Alexander Gomelskiy Coach of the Year: Zeljko Obradovic, Panathinaikos

Jun 29, 2011 by Print
Alexander Gomelskiy Coach of the Year: Zeljko Obradovic, Panathinaikos

After another brilliant season from a master whose records just keep growing bigger, eight-time Euroleague champion Zeljko Obradovic has been voted as the winner of the 2010-11 Euroleague Basketball Alexander Gomelskiy Coach of the Year Trophy. A vote of head coaches on Turkish Airlines Euroleague teams during the season just finished determines the award winner. Obradovic and Panathinaikos claimed their fifth continental title together this spring with victory at the 2011 Turkish Airlines Euroleague Final Four. They have won all five of those titles since 2000, three of them in the last five seasons.This season's runner-up was David Blatt of Maccabi Electra Tel Aviv, the team that lost to Panathinaikos in the title game, while Simone Pianigiani of Montepaschi Siena, whose team lost to the Greens in the semifinals, finished third. This is the second time Obradovic has claimed the award, which debuted in 2005. Obradovic previously won in 2007.

At age 50, Obradovic has already amassed a list of career accomplishments that is second-to-none among European coaches and among the best in the entire world of basketball. His eight Euroleague titles are double those of the four legends who are tied for second place – including the man for whom the trophy is named, Alexander Gomelskiy. Moreover, he has won the Saporta Cup twice in addition to 12 domestic league titles and seven cups. As a national team coach in his native Serbia, Obradovic has also earned gold medals at both the World and European Championships and a silver medal at the Olympic. Obradovic appeared in the very first Final Four as a player in 1988 and lost, though that would be something he never got used to. Although he went from player to coach practically overnight, Obradovic quickly made his mark on the bench as a rookie with Partizan Belgrade. What should have been difficult first season due to political sanctions at the time that forced Partizan to play all its games away, instead turned historic when Obradovic and Partizan won the 1992 Euroleague title with a miracle buzzer-beater that remains one of the most dramatic shots in basketball history. After two years with Partizan, Obradovic moved to Spain and guided Joventut Badalona to its first and only Euroleague title. His next stop was Real Madrid, where in 1995 Obradovic claimed his third Euroleague crown in four years as a head coach. In 1997, Obradovic led Madrid to the Saporta Cup title and in 1999 he did the same with Benetton Treviso. After coaching for four clubs over his first eight seasons on the bench, Obradovic found a home in Athens when he took over the reins at Panathinaikos in 1999. The rest is history. Over 12 seasons with the Greens, Obradovic has been to seven Final Fours and won five championships to establish himself among the very best in the history of the coaching profession.

Like many of his Panathinaikos teams, the 2010-11 squad simply got better as the season progressed and peaked at the perfect time. That is not to say, however, that the Greens were not tough from the start. Panathinaikos lost only once in the first half of the regular season and that was by a single point in overtime on the road at Union Olimpija. A Week 7 win at CSKA Moscow followed by a wild come-from-behind overtime victory over Olimpija allowed Panathinaikos to win Group D with two games remaining in the regular season. Despite a 3-1 start to the Top 16, a narrow home loss to Lietuvos Rytas created plenty of drama going into the Top 16 finale. In the end, the veteran guard duo of Dimitris Diamantidis and Drew Nicholas helped the Greens defeat Unicaja to reach the playoffs, where the defending champs, Regal F.C. Barcelona, were waiting with homecourt advantage. Their series will go down as one of the most intense in modern basketball. Barcelona won Game 1 at home by a single point, but Diamantidis and Romain Sato inspired Panathinaikos to victory in Game 2 before heading to Athens. The Greens hung on to win Game 3 by just 2 points before Diamantidis and Co. wrapped up the best-of-five series up with a double-digit victory in Game 4. One of the young players that Obradovic had groomed throughout the season, Nick Calathes, played a major role on defense against Juan Carlos Navarro, the previous season's Final Four MVP, to help secure the series. Once at the 2011 Turkish Airlines Euroleague Final Four in Barcelona, Calathes continued to shine on offense, leading Panathinaikos past Montepaschi Siena in their semifinal. Then in the title game, Diamantidis took control with long-time running mate Mike Batiste to beat Maccabi Electra. Obradovic, as usual, was in control every step of the way. Two more victories gave Obradovic a career record of 19-5 at Final Fours, including 8-1 in title games.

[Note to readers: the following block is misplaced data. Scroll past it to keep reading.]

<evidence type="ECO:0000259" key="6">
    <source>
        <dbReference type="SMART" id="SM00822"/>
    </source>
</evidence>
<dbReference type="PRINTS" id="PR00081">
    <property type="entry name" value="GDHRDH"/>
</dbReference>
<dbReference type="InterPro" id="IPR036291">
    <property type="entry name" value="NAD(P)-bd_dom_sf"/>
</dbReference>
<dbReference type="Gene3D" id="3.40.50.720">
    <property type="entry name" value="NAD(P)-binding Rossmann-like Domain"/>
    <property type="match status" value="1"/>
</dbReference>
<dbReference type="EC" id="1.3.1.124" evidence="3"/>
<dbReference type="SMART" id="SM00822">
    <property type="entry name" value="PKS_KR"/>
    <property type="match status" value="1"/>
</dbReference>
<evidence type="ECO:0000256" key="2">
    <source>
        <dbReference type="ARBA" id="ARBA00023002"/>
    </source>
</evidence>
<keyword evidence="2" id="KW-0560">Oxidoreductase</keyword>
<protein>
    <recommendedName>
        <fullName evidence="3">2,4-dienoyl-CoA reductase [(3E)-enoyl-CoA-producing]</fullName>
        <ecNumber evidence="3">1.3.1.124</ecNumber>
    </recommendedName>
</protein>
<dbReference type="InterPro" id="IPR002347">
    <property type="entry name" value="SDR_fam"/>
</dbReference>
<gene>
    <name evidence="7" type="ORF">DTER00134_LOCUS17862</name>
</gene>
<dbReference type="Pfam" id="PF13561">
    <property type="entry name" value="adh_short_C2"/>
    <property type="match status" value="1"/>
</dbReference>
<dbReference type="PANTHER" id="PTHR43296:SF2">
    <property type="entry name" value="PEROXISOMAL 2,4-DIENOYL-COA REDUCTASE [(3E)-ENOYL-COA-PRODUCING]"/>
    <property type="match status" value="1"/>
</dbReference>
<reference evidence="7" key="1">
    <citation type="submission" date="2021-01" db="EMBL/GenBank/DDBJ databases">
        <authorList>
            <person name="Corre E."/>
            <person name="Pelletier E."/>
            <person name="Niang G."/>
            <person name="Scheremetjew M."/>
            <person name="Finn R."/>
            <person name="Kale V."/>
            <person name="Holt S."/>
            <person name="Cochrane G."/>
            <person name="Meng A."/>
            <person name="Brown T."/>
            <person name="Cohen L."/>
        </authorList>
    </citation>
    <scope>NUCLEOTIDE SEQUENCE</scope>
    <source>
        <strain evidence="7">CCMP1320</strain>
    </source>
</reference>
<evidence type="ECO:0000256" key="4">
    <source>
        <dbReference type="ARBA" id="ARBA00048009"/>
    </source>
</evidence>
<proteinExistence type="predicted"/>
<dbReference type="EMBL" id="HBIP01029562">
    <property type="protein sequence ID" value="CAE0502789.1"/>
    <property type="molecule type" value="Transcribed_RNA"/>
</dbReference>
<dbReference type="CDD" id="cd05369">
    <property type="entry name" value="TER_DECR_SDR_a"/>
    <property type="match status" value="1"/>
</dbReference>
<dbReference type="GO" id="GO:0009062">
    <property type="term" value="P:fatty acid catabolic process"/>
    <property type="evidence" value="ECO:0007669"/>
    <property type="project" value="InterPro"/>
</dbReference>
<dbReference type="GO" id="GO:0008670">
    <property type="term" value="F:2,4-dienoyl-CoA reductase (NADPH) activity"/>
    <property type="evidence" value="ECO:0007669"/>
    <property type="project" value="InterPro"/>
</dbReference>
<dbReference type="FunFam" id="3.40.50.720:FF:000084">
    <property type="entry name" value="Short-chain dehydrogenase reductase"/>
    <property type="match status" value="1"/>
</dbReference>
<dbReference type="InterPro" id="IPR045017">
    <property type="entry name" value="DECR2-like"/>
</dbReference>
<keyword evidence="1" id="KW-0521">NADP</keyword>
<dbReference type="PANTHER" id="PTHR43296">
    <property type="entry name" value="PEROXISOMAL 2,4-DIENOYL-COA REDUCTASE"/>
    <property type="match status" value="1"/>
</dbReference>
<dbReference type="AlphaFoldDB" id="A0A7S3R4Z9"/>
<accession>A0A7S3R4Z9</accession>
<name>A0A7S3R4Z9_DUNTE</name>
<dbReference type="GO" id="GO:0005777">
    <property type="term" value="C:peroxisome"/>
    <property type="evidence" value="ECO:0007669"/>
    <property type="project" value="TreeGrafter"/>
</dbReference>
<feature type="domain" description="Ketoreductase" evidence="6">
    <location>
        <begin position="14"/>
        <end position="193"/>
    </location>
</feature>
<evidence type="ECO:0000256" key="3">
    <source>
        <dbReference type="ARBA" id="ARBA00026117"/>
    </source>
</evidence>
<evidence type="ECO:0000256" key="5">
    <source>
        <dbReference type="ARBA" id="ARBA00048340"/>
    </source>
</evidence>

The Alexander Gomelskiy Coach of the Year Trophy pays tribute to the legend who was the winning coach of the first three Euroleague titles, from 1958 to 1960, with ASK Riga. Gomelskiy, the father of basketball in the Soviet Union and Russia, led CSKA to its last Euroleague crown before the modern era in 1971. He passed away in 2005 at age 77. Since then, the award has been handed out to the best head coach of each Euroleague season, as voted by his fellow head coaches. Pini Gershon of Maccabi Tel Aviv was the inaugural winner, Ettore Messina of CSKA Moscow won in 2006 and 2008, Dusko Vujosevic won with Partizan in 2009 and last year the winner was Xavi Pascual of Regal FC Barcelona. Obradovic is due to receive the Alexander Gomelskiy Coach of the Year trophy in person at the 2011-12 Turkish Airlines Euroleague Draw on Thursday, July 7 in Barcelona, Spain.